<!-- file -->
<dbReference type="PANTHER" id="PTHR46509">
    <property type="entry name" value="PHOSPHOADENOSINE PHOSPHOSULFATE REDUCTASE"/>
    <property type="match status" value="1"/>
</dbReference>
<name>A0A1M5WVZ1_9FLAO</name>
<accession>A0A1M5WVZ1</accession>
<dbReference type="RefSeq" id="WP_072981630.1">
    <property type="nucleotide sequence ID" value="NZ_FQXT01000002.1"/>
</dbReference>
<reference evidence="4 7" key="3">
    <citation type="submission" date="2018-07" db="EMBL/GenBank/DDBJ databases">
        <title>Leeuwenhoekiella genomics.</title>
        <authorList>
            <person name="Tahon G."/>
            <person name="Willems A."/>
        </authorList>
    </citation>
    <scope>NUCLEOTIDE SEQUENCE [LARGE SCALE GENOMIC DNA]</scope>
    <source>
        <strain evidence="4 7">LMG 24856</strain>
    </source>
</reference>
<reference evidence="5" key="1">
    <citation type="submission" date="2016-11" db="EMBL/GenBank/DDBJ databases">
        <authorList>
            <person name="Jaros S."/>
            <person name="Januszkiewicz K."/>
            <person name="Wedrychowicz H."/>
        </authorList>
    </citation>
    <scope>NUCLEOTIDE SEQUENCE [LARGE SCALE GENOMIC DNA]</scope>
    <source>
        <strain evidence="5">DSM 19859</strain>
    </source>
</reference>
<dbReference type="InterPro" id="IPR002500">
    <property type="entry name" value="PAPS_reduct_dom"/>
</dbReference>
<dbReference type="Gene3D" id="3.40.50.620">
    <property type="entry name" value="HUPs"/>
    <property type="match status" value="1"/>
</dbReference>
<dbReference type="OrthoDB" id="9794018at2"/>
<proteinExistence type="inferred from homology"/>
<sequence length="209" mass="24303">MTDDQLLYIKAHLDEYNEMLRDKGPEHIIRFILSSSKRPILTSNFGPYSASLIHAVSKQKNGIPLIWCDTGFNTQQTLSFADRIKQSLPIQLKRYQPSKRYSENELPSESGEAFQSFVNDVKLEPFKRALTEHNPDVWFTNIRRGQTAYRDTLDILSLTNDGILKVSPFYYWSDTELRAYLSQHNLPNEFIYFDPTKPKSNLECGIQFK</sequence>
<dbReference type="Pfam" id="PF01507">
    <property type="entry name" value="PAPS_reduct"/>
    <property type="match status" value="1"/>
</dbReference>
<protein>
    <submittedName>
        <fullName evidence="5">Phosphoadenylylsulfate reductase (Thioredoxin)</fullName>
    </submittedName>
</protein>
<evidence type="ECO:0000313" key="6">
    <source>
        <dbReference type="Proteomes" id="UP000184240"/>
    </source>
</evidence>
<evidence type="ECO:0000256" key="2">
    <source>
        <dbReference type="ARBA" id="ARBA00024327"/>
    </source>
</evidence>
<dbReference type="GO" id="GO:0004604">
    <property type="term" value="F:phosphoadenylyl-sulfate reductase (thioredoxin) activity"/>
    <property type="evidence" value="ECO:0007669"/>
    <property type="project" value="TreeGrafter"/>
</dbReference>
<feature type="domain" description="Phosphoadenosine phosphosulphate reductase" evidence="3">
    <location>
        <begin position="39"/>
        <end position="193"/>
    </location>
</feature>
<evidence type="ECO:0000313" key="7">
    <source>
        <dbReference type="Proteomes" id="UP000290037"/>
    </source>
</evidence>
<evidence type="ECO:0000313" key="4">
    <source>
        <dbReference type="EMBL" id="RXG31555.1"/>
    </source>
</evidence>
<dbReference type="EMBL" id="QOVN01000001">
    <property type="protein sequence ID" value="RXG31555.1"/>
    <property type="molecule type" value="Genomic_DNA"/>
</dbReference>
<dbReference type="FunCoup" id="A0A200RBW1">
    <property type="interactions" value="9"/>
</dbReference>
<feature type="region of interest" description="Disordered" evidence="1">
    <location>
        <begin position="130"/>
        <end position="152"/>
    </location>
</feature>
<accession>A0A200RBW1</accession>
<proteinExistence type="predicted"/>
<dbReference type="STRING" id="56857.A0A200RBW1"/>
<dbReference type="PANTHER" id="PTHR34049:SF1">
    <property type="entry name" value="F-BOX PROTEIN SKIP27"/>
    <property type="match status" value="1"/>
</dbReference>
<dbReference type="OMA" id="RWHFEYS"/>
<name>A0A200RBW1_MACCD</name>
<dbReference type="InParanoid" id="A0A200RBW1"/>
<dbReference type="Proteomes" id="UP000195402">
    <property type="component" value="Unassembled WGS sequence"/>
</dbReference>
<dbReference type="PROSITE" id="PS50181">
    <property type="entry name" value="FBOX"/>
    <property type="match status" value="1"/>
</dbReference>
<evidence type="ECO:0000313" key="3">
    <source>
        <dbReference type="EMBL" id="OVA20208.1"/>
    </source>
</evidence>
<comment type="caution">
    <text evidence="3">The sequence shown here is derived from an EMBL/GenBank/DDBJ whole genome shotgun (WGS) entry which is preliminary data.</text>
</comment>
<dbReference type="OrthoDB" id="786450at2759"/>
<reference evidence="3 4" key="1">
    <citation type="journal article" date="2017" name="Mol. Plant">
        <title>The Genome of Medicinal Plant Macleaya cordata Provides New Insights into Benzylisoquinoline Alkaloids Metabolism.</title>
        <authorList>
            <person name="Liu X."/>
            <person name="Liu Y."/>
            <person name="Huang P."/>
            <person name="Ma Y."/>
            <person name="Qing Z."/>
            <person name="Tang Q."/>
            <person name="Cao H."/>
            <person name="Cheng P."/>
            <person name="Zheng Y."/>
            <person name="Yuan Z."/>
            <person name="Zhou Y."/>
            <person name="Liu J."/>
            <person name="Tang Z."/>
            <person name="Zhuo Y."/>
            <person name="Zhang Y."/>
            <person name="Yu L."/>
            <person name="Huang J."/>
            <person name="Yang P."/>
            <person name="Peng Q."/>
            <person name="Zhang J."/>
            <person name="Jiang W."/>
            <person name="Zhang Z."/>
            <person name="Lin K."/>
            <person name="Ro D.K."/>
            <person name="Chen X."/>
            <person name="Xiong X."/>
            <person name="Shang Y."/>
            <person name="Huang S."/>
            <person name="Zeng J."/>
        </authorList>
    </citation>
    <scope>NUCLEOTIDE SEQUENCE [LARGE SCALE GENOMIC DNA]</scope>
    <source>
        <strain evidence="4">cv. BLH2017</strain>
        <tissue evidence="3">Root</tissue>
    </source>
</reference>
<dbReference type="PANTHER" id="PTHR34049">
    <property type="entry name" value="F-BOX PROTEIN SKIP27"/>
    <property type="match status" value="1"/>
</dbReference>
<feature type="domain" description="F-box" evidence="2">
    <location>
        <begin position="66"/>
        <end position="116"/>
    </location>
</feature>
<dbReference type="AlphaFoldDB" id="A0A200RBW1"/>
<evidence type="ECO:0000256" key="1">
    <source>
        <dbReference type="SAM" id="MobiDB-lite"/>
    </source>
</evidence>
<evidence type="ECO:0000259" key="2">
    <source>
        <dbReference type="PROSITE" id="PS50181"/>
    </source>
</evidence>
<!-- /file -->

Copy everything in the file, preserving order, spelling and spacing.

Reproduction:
<dbReference type="PANTHER" id="PTHR46509">
    <property type="entry name" value="PHOSPHOADENOSINE PHOSPHOSULFATE REDUCTASE"/>
    <property type="match status" value="1"/>
</dbReference>
<name>A0A1M5WVZ1_9FLAO</name>
<accession>A0A1M5WVZ1</accession>
<dbReference type="RefSeq" id="WP_072981630.1">
    <property type="nucleotide sequence ID" value="NZ_FQXT01000002.1"/>
</dbReference>
<reference evidence="4 7" key="3">
    <citation type="submission" date="2018-07" db="EMBL/GenBank/DDBJ databases">
        <title>Leeuwenhoekiella genomics.</title>
        <authorList>
            <person name="Tahon G."/>
            <person name="Willems A."/>
        </authorList>
    </citation>
    <scope>NUCLEOTIDE SEQUENCE [LARGE SCALE GENOMIC DNA]</scope>
    <source>
        <strain evidence="4 7">LMG 24856</strain>
    </source>
</reference>
<reference evidence="5" key="1">
    <citation type="submission" date="2016-11" db="EMBL/GenBank/DDBJ databases">
        <authorList>
            <person name="Jaros S."/>
            <person name="Januszkiewicz K."/>
            <person name="Wedrychowicz H."/>
        </authorList>
    </citation>
    <scope>NUCLEOTIDE SEQUENCE [LARGE SCALE GENOMIC DNA]</scope>
    <source>
        <strain evidence="5">DSM 19859</strain>
    </source>
</reference>
<dbReference type="InterPro" id="IPR002500">
    <property type="entry name" value="PAPS_reduct_dom"/>
</dbReference>
<dbReference type="Gene3D" id="3.40.50.620">
    <property type="entry name" value="HUPs"/>
    <property type="match status" value="1"/>
</dbReference>
<dbReference type="OrthoDB" id="9794018at2"/>
<proteinExistence type="inferred from homology"/>
<sequence length="209" mass="24303">MTDDQLLYIKAHLDEYNEMLRDKGPEHIIRFILSSSKRPILTSNFGPYSASLIHAVSKQKNGIPLIWCDTGFNTQQTLSFADRIKQSLPIQLKRYQPSKRYSENELPSESGEAFQSFVNDVKLEPFKRALTEHNPDVWFTNIRRGQTAYRDTLDILSLTNDGILKVSPFYYWSDTELRAYLSQHNLPNEFIYFDPTKPKSNLECGIQFK</sequence>
<dbReference type="Pfam" id="PF01507">
    <property type="entry name" value="PAPS_reduct"/>
    <property type="match status" value="1"/>
</dbReference>
<protein>
    <submittedName>
        <fullName evidence="5">Phosphoadenylylsulfate reductase (Thioredoxin)</fullName>
    </submittedName>
</protein>
<evidence type="ECO:0000313" key="6">
    <source>
        <dbReference type="Proteomes" id="UP000184240"/>
    </source>
</evidence>
<evidence type="ECO:0000256" key="2">
    <source>
        <dbReference type="ARBA" id="ARBA00024327"/>
    </source>
</evidence>
<dbReference type="GO" id="GO:0004604">
    <property type="term" value="F:phosphoadenylyl-sulfate reductase (thioredoxin) activity"/>
    <property type="evidence" value="ECO:0007669"/>
    <property type="project" value="TreeGrafter"/>
</dbReference>
<feature type="domain" description="Phosphoadenosine phosphosulphate reductase" evidence="3">
    <location>
        <begin position="39"/>
        <end position="193"/>
    </location>
</feature>
<evidence type="ECO:0000313" key="7">
    <source>
        <dbReference type="Proteomes" id="UP000290037"/>
    </source>
</evidence>
<evidence type="ECO:0000313" key="4">
    <source>
        <dbReference type="EMBL" id="RXG31555.1"/>
    </source>
</evidence>
<dbReference type="EMBL" id="QOVN01000001">
    <property type="protein sequence ID" value="RXG31555.1"/>
    <property type="molecule type" value="Genomic_DNA"/>
</dbReference>
<dbReference type="FunCoup" id="A0A200RBW1">
    <property type="interactions" value="9"/>
</dbReference>
<feature type="region of interest" description="Disordered" evidence="1">
    <location>
        <begin position="130"/>
        <end position="152"/>
    </location>
</feature>
<accession>A0A200RBW1</accession>
<proteinExistence type="predicted"/>
<dbReference type="STRING" id="56857.A0A200RBW1"/>
<dbReference type="PANTHER" id="PTHR34049:SF1">
    <property type="entry name" value="F-BOX PROTEIN SKIP27"/>
    <property type="match status" value="1"/>
</dbReference>
<dbReference type="OMA" id="RWHFEYS"/>
<name>A0A200RBW1_MACCD</name>
<dbReference type="InParanoid" id="A0A200RBW1"/>
<dbReference type="Proteomes" id="UP000195402">
    <property type="component" value="Unassembled WGS sequence"/>
</dbReference>
<dbReference type="PROSITE" id="PS50181">
    <property type="entry name" value="FBOX"/>
    <property type="match status" value="1"/>
</dbReference>
<evidence type="ECO:0000313" key="3">
    <source>
        <dbReference type="EMBL" id="OVA20208.1"/>
    </source>
</evidence>
<comment type="caution">
    <text evidence="3">The sequence shown here is derived from an EMBL/GenBank/DDBJ whole genome shotgun (WGS) entry which is preliminary data.</text>
</comment>
<dbReference type="OrthoDB" id="786450at2759"/>
<reference evidence="3 4" key="1">
    <citation type="journal article" date="2017" name="Mol. Plant">
        <title>The Genome of Medicinal Plant Macleaya cordata Provides New Insights into Benzylisoquinoline Alkaloids Metabolism.</title>
        <authorList>
            <person name="Liu X."/>
            <person name="Liu Y."/>
            <person name="Huang P."/>
            <person name="Ma Y."/>
            <person name="Qing Z."/>
            <person name="Tang Q."/>
            <person name="Cao H."/>
            <person name="Cheng P."/>
            <person name="Zheng Y."/>
            <person name="Yuan Z."/>
            <person name="Zhou Y."/>
            <person name="Liu J."/>
            <person name="Tang Z."/>
            <person name="Zhuo Y."/>
            <person name="Zhang Y."/>
            <person name="Yu L."/>
            <person name="Huang J."/>
            <person name="Yang P."/>
            <person name="Peng Q."/>
            <person name="Zhang J."/>
            <person name="Jiang W."/>
            <person name="Zhang Z."/>
            <person name="Lin K."/>
            <person name="Ro D.K."/>
            <person name="Chen X."/>
            <person name="Xiong X."/>
            <person name="Shang Y."/>
            <person name="Huang S."/>
            <person name="Zeng J."/>
        </authorList>
    </citation>
    <scope>NUCLEOTIDE SEQUENCE [LARGE SCALE GENOMIC DNA]</scope>
    <source>
        <strain evidence="4">cv. BLH2017</strain>
        <tissue evidence="3">Root</tissue>
    </source>
</reference>
<dbReference type="PANTHER" id="PTHR34049">
    <property type="entry name" value="F-BOX PROTEIN SKIP27"/>
    <property type="match status" value="1"/>
</dbReference>
<feature type="domain" description="F-box" evidence="2">
    <location>
        <begin position="66"/>
        <end position="116"/>
    </location>
</feature>
<dbReference type="AlphaFoldDB" id="A0A200RBW1"/>
<evidence type="ECO:0000256" key="1">
    <source>
        <dbReference type="SAM" id="MobiDB-lite"/>
    </source>
</evidence>
<evidence type="ECO:0000259" key="2">
    <source>
        <dbReference type="PROSITE" id="PS50181"/>
    </source>
</evidence>